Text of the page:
OECD economic outlook shows that economic recovery will continue, but imbalances and risks will worsen

January 12, 2021-

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Global recovery continues, according to the latest OECD economic outlook, but it is losing momentum and creating imbalances. The inability to deploy vaccine campaigns quickly and effectively around the world is costly and the uncertainty remains high as new variants emerge one after another.

In most OECD countries, production is above levels at the end of 2019 and is gradually converging towards the trajectory expected before the pandemic. However, low-income countries, especially those with low COVID-19 vaccination rates, may lag behind.

The economic outlook predicts that global economic growth will recover. This will reach 5.6% this year, 4.5% in 2022, and return to 3.2% in 2023, close to the speed observed before the pandemic.

The strong recovery of activity seen earlier this year has been stalled in many developed countries. Production lines are clogged due to the surge in demand for commodities due to the resumption of the economy and delays in supply. Labor shortages, pandemic-related outages, rising energy and commodity prices, and a shortage of some key materials are all factors that are curbing growth and increasing cost pressure. Inflation has risen sharply in some regions since the start of this recovery phase.

In addition to cost pressures caused by supply turmoil and rising food prices, energy market imbalances are key factors driving inflation in all economies. Gas prices are rising sharply, especially in Europe, risk is high, and storage levels are about 28% lower than normal during this period. Low-income households are inevitably hit hardest by rising food and energy costs.

Inflationary pressures have proven to be stronger and more persistent than expected a few months ago. In the OECD region, consumer price inflation is expected to begin to ease in 2022 as bottlenecks are eased, capacity increases, labor market tensions normalize and demand rebalances. According to the economic outlook, if a new wave of COVID-19 infections further disrupts supply, they could continue inflationary pressures.

Another risk posed by the recent emergence of Omicron variants is poor health, which can lead to new restrictions that can jeopardize recovery. According to the economic outlook, the first public policy must be to ensure better access to vaccines for all. Faster, better-tuned global vaccine momentum is essential not only to save lives and prevent the emergence of new variants, but also end some of the bottlenecks that undermine the strength of recovery. , Production sites, ports, and borders.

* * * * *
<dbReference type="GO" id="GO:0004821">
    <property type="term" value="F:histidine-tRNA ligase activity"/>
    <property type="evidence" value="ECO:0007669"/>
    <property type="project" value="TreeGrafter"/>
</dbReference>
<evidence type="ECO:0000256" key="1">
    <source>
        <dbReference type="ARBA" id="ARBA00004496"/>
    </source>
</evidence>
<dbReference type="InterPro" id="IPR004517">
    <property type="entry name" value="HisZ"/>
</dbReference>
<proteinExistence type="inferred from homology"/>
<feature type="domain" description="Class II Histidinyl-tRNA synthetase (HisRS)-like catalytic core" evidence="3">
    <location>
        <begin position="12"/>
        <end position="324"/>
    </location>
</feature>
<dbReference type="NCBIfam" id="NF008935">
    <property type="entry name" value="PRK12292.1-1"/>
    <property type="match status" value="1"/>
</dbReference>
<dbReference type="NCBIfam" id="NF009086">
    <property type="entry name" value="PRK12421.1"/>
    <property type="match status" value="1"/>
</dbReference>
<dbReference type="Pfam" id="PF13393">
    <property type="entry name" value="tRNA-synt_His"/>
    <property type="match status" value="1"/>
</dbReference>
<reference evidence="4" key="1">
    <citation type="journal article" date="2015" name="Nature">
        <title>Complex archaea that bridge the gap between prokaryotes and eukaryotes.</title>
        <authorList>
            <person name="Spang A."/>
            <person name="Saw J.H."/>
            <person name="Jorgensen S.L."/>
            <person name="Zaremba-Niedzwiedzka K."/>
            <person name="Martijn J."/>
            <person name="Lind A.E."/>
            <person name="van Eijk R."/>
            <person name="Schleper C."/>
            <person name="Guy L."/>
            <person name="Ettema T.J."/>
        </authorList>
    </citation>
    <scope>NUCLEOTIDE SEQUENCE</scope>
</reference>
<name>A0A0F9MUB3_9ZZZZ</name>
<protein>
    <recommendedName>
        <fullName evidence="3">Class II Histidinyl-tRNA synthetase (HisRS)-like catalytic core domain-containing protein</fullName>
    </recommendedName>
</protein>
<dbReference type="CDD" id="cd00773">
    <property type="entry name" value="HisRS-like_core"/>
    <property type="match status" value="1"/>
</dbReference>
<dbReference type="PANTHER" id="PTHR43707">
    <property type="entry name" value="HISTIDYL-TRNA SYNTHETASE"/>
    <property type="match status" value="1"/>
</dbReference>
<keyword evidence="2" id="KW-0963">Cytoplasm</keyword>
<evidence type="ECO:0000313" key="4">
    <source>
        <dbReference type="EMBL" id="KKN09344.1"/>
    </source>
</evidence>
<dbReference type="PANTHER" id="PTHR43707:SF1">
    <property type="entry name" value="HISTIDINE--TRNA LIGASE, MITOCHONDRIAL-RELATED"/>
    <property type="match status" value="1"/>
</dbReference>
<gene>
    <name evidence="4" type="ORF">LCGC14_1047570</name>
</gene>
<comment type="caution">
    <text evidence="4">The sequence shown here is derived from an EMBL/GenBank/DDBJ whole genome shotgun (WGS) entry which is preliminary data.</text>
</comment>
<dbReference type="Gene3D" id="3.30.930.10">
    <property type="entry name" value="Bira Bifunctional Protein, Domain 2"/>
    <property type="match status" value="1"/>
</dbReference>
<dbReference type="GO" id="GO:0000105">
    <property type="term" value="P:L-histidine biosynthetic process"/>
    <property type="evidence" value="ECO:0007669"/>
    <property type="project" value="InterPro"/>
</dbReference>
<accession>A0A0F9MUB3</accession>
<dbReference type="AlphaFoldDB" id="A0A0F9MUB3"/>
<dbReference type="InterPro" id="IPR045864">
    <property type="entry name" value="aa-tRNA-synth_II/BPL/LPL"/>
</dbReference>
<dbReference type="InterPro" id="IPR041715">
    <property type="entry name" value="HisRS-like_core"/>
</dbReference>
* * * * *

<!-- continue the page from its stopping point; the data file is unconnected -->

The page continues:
If the housing market plummets amid concerns about the financial strength of China’s largest real estate developer, a sharp slowdown in China could occur, hindering global growth. Such slowdowns will spread rapidly to other countries, especially if they bring uncertainty to international financial markets and exacerbate current supply turmoil.

Mathias Cormann, OECD Secretary-General, presented the economic outlook with Mr., OECD Chief Economist.myself Lawrence Boone said: Risks and uncertainties are significant, exacerbating imbalances and threatening recovery, as indicated by the emergence of Omicron variants. Ensuring that recovery is on track will address many imbalances, but above all, better international coordination, improved health care systems, and immunization campaigns in countries around the world. It means managing the health crisis through a large-scale enhancement of. »»

On his side, M.myself Lawrence Boone said: “The government acted swiftly and effectively during the crisis to help citizens and businesses. But work is not done. Inadequate coordination of vaccine adoption puts us all at risk. It is imperative to learn lessons and invest in the future. This will help rethink the health care system, invest in infrastructure, make up for the months children couldn’t go to school, and all. Includes implementing ambitious strategies for integrating people into employment.

She added: “Governments need to rethink how they use public resources. They must correct past mistakes to prepare for the future. Amplify potential growth and move to clean energy. You need to spend more wisely to accelerate. »»

According to the economic outlook, the termination of pandemic-related public support measures should be phased out to avoid sluggish activity. That said, it is imperative to restructure spending to strengthen investment in public infrastructure and leave room for agility to support the serious economic changes inherent in the fight against climate change. It is imperative that budget and financial authorities provide clear guidelines for action strategies aimed at maintaining market confidence and public support.

To read the entire report and get more information, see the OECD Economic Outlook online. Journalists wishing to obtain information should contact the OECD Media Department (tel: +33 (0) 1 45 24 97 00).

The OECD is a global forum that works with more than 100 countries to promote policies aimed at maintaining individual freedom and improving the economic and social well-being of people around the world.

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